Mar 7, 2005 update to the Honda Civic SI project car

Getting rid of the vinyl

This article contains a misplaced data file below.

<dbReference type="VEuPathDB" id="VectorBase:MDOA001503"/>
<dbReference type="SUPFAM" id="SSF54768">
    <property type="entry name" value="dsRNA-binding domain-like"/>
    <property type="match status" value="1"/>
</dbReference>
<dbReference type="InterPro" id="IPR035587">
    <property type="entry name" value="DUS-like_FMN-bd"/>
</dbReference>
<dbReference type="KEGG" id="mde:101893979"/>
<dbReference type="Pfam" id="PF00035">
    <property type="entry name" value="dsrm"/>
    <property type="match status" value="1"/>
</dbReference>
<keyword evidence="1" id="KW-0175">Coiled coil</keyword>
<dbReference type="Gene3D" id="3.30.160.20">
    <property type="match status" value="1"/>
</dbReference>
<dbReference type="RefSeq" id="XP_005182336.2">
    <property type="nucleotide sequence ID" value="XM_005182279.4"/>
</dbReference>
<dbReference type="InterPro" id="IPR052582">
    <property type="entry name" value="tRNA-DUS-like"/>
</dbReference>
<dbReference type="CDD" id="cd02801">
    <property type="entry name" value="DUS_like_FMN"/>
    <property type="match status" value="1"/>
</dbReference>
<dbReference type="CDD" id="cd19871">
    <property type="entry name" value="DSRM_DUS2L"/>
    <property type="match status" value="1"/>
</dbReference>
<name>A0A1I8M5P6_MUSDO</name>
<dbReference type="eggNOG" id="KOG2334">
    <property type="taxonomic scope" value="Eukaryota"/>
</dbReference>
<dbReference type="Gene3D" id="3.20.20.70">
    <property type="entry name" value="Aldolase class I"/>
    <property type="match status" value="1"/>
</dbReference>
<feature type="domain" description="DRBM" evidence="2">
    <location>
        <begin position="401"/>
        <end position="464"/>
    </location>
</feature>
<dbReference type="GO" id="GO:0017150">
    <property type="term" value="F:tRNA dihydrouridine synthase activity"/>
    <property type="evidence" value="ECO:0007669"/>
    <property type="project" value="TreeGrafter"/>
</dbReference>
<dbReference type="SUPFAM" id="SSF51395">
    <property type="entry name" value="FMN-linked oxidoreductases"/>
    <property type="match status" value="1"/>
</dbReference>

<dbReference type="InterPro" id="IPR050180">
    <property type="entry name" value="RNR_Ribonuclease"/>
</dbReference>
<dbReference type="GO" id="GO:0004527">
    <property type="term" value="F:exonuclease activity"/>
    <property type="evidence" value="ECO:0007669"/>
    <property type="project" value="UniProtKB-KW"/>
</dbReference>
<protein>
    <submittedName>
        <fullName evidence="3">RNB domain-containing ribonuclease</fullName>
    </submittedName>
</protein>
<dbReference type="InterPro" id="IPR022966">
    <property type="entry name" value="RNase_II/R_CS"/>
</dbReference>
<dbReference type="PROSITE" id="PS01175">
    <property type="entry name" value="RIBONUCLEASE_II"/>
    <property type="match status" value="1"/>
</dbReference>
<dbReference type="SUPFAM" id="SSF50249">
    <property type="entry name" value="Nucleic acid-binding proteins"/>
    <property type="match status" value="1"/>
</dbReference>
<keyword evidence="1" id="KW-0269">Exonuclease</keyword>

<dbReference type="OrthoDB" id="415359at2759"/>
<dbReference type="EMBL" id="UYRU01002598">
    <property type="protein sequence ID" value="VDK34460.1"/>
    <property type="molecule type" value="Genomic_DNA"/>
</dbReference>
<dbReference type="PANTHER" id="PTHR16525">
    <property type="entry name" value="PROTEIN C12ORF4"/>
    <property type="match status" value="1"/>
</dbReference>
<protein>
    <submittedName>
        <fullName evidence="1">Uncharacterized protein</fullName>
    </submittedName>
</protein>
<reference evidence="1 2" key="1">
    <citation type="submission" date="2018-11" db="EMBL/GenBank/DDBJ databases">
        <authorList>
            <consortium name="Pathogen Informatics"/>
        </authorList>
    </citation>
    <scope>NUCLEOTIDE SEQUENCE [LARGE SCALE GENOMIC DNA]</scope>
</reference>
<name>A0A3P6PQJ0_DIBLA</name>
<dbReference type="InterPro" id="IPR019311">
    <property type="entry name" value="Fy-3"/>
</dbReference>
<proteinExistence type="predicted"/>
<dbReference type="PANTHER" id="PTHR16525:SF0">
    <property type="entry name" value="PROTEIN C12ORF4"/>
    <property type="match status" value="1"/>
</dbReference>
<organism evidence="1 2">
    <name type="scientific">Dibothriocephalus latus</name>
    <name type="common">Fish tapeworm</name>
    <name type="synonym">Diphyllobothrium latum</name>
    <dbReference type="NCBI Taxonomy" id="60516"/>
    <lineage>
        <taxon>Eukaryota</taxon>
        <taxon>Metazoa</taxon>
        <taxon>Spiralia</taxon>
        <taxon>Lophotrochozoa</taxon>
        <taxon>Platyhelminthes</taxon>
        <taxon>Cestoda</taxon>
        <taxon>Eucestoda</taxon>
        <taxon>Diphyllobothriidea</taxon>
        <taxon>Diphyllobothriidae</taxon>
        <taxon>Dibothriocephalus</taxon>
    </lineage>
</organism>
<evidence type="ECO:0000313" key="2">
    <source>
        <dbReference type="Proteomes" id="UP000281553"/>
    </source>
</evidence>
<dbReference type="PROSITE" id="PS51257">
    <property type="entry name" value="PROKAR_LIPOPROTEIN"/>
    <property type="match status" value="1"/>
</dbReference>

Our 2002 Civic Si project car last appeared in the Nov. 2003 GRM where we pitted it against the then-reigning Solo 2 National Champion 1988 Civic in STS (the Street Touring Street Tire class for which we built the 2002 Si to compete). The comparison showed that the heavier 2002 Civic is simply outgunned by the lighter, earlier model in National level Solo 2 competition. Still, we were proud of what we accomplished on a local level with the car in autocross competition.rnAs the car is a preproduction model, it was on extended loan to us from Honda, and we’ve been waiting for the day that they would want it back; from there it would likely be crushed. Even after its editorial usefulness had waned, we’d drive the eager, reliable Civic from time to time, taking it to lunch, just out for a spin or attending events with our support booth (which fits in the large hatch without need of a trailer).rnIt amassed a variety of nicknames: The Bread Wagon, Shuttle Pod, and even Penalty Box on long trips where the exhaust would tend to boom. Regardless of the look or sound, anyone who drove the Si hard down the off-ramp or around a tight corner usually got out of it saying, “you know, this thing is a heck of a lot of fun.”rnWe were going to be sad to see it go to the crusher.rnWe must have scored some karma points somewhere along the line this year, because it turns out that Honda is going to let us keep the Si, although it can no longer be driven on the street. This suits us fine: It started life as a show car, cut its teeth between the cones, and will now become a full-on track car.rnOur plan is to build the car to run and compete in as many different track events as we can, from NASA’s HPDE program and Honda Challenge H3 class to SCCA PDE’s and Club Races.rnBefore we can get to the fun stuff, there’s the matter of preparing the car. While we’ve loved the BFGoodrich g-Force tires for street and autocross, we’re going to be using some R-compound rubber for the track, so it’s time to remove the decals that have been with the car since it had just 300 miles on the clock.

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